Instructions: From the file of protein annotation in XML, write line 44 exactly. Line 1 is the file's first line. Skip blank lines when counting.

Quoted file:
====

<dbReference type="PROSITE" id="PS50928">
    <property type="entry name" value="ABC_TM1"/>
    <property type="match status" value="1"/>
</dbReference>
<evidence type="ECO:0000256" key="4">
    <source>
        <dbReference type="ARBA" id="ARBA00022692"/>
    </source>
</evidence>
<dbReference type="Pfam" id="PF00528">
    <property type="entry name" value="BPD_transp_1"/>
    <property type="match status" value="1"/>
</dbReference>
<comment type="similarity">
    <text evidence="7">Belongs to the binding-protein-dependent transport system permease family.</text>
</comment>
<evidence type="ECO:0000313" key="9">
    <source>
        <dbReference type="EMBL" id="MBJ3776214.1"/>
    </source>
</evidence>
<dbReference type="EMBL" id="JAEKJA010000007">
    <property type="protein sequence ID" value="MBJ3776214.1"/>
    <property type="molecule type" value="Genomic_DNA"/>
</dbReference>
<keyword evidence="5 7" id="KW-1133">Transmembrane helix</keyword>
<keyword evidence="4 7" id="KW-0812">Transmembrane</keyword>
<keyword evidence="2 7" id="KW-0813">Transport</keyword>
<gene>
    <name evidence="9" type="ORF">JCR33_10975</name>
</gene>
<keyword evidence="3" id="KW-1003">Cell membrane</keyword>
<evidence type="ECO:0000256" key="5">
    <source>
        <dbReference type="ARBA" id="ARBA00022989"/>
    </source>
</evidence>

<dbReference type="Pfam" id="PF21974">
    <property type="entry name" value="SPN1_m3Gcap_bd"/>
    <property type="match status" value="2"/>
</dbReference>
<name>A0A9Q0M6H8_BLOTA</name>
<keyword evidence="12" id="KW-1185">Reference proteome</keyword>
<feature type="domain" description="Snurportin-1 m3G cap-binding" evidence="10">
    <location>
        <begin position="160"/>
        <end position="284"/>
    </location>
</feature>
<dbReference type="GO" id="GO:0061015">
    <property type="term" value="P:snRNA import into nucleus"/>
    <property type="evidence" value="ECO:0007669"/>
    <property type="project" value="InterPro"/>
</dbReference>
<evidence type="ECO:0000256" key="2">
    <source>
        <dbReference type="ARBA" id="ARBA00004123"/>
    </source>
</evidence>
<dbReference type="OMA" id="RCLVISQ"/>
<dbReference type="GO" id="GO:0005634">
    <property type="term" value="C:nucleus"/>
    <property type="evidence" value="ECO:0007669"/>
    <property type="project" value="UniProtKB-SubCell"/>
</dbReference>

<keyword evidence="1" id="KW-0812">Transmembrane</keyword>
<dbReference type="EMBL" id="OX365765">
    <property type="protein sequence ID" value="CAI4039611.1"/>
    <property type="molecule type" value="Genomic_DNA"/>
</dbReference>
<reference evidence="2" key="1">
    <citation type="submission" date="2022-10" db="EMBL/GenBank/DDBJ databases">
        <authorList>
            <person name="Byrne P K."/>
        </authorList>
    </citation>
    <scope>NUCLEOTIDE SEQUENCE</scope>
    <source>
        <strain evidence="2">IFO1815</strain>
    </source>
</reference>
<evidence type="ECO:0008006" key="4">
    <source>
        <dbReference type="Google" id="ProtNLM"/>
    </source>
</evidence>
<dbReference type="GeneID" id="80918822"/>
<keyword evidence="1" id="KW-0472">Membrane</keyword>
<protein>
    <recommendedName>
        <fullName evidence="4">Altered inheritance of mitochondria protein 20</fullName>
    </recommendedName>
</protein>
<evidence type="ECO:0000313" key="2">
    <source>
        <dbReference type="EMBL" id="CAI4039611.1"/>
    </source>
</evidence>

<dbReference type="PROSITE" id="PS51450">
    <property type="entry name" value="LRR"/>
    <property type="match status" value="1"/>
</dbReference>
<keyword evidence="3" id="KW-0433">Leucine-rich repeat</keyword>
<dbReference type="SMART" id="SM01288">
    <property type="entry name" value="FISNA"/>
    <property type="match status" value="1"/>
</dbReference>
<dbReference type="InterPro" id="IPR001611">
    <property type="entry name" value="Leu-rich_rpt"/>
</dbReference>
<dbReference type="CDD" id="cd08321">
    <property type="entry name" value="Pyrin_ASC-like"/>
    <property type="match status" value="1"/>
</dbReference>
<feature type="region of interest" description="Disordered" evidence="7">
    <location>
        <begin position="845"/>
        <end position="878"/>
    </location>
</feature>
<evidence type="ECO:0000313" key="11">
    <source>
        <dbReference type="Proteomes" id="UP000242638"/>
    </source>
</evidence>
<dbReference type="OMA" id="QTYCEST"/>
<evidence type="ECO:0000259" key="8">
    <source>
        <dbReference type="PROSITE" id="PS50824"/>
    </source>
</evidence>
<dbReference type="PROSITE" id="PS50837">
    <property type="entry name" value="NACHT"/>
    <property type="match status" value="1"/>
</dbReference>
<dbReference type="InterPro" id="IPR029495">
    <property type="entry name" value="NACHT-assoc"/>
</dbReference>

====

<feature type="domain" description="Snurportin-1 m3G cap-binding" evidence="10">